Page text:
Small businesses struggle with implementing plastic straw alternatives

WASHINGTON COUNTY, Tenn. - A national trend to ditch plastic straws for more environmentally-friendly options is taking hold in the Tri-Cities but one local business owner thinks it might be difficult for small businesses to implement long-term.

Environmental groups say single-use plastics account for about 40 percent of the plastic found in the ocean. Major cities like New York and Washington D.C. are working on proposals to ditch the plastic straw in favor of environmentally-friendly options like hay, stainless steel or paper straws. Recently, Seattle became the first major city in the U.S. to ban plastic straws. In July, big coffee chain Starbucks said it will phase out plastic straws by 2020 and instead will offer a straw-less lid.

The Corner Cup in Jonesborough currently offers stainless steel straws for dine-in customers. Local non-profit organization Smashparks donated 100 metal straws to five, local restaurants. "People are very willing to try something new," said The Corner Cup Owner Deb Kruse. Kruse, a former park ranger, said she knows the importance of protecting the environment and likes the idea of environmentally-friendly straws, but there are cost-barriers for small businesses. "It cost about four dollars for a box of 300 plastic straws. For a box of 300 paper straws it cost about $30. That's a huge difference and as a small business that is not do-able. So right now we're struggling with that." Instead, Kruse said she encourages people to buy metal straws and carry them around. "If everybody did a little part it would have a benefit."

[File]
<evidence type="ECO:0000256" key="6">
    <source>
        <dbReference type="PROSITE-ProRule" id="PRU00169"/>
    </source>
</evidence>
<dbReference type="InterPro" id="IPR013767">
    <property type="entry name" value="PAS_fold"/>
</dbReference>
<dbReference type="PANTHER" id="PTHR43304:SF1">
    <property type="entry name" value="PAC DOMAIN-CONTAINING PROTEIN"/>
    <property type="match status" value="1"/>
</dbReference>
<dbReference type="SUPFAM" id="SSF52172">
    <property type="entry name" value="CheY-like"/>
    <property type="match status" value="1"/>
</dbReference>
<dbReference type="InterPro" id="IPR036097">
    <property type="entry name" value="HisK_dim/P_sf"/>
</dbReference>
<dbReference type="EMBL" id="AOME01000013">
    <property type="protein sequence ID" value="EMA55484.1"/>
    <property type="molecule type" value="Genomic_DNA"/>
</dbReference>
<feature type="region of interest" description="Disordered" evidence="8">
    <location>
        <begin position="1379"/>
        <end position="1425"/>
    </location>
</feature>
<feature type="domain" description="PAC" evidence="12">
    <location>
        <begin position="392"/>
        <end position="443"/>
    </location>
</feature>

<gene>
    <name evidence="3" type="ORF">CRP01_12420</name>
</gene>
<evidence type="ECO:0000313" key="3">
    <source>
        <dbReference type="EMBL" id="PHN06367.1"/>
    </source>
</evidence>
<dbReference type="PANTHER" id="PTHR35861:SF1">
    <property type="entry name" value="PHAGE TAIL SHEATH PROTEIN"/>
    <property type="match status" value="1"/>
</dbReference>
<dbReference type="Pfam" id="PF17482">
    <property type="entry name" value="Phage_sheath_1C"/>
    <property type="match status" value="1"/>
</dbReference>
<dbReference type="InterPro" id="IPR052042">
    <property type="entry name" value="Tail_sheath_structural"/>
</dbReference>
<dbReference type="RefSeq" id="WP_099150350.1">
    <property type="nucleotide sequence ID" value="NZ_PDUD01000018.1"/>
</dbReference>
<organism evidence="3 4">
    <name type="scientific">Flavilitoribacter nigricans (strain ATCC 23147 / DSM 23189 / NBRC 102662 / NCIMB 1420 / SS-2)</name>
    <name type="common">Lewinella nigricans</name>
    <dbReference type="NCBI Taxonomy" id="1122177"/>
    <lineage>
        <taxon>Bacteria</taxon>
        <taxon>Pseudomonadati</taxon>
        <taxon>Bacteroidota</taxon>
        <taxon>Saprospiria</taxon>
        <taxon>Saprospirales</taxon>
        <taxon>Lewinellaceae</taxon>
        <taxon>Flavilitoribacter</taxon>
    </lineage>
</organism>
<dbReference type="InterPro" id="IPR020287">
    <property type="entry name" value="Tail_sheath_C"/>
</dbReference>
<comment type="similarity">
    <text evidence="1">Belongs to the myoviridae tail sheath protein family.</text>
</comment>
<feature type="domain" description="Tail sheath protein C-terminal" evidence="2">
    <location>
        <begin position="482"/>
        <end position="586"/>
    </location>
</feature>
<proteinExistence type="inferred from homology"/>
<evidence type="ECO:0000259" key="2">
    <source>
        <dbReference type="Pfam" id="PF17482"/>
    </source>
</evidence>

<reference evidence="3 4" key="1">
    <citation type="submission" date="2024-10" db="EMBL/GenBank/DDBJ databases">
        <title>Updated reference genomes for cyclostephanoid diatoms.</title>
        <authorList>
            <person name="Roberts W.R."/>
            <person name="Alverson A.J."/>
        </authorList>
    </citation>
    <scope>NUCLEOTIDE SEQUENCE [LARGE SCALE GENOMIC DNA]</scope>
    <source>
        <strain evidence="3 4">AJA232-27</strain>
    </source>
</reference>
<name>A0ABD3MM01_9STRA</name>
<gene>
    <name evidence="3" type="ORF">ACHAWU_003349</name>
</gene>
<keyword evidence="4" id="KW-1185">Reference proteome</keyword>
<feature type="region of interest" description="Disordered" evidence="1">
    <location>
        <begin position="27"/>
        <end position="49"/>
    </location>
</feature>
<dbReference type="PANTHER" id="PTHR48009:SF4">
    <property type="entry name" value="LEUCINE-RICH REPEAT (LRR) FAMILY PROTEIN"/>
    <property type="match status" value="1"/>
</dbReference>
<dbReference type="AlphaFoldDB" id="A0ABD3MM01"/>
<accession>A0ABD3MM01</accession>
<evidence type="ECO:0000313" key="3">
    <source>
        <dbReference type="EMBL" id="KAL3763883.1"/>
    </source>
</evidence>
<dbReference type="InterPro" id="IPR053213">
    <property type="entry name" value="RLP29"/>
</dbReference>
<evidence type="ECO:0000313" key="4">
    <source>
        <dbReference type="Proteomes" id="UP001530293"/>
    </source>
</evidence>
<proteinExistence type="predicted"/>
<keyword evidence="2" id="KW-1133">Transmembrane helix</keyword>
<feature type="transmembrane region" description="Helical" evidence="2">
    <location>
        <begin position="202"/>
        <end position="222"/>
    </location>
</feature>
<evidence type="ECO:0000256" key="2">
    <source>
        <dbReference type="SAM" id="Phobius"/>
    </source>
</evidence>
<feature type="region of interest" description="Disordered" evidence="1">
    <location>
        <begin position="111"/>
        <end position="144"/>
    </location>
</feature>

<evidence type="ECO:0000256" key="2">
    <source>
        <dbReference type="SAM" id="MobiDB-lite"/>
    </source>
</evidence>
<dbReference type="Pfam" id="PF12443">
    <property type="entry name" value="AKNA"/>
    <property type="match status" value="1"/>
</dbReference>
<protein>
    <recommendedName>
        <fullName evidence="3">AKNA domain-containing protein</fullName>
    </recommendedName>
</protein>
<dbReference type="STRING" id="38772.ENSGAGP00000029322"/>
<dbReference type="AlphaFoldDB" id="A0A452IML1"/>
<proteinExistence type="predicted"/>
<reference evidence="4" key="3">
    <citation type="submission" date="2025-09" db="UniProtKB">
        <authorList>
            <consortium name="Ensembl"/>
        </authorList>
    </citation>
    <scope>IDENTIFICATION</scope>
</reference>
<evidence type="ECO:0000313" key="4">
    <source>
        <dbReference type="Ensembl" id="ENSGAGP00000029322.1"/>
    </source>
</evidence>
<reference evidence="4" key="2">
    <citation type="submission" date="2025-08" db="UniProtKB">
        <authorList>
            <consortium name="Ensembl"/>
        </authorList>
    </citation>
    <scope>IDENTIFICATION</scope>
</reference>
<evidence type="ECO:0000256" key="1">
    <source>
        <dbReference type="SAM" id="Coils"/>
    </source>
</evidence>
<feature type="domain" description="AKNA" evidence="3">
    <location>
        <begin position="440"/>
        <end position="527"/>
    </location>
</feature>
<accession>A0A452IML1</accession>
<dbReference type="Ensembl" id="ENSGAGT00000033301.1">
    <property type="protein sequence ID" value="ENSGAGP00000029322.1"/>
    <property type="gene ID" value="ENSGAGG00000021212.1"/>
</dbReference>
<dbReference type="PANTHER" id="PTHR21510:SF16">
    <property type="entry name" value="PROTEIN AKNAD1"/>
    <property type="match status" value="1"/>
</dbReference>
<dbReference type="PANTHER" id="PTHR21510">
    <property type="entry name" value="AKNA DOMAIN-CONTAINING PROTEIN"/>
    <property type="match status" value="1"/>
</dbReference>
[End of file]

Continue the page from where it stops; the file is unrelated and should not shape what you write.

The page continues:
Some people want Johnson City to be the next city to make the switch from plastic to metal. Johnson City Mayor David Tomita said a few people have approached him about the idea. "Bans are just something that you don't enter into lightly," he said. Tomita said he doesn't anticipate a citywide ban happening. He also noted that most cities working to ban plastic straws are on the coast and the straws are more likely to end up in the ocean and hurt marine life. The mayor said plastic straws thrown away in the city end up in the landfill.

Mayor Tomita said he would willing to look at how commonly disposed plastics are treated by the city. "I 'd like to take a look at it not specifically from that one item because straws are not the only item made out of polypropylene that are going into the landfill. Let's take a look at yogurt containers and bottle caps." 

City officials in Kingsport and Bristol, Tennessee said no plans are in the works to ban plastic straws.

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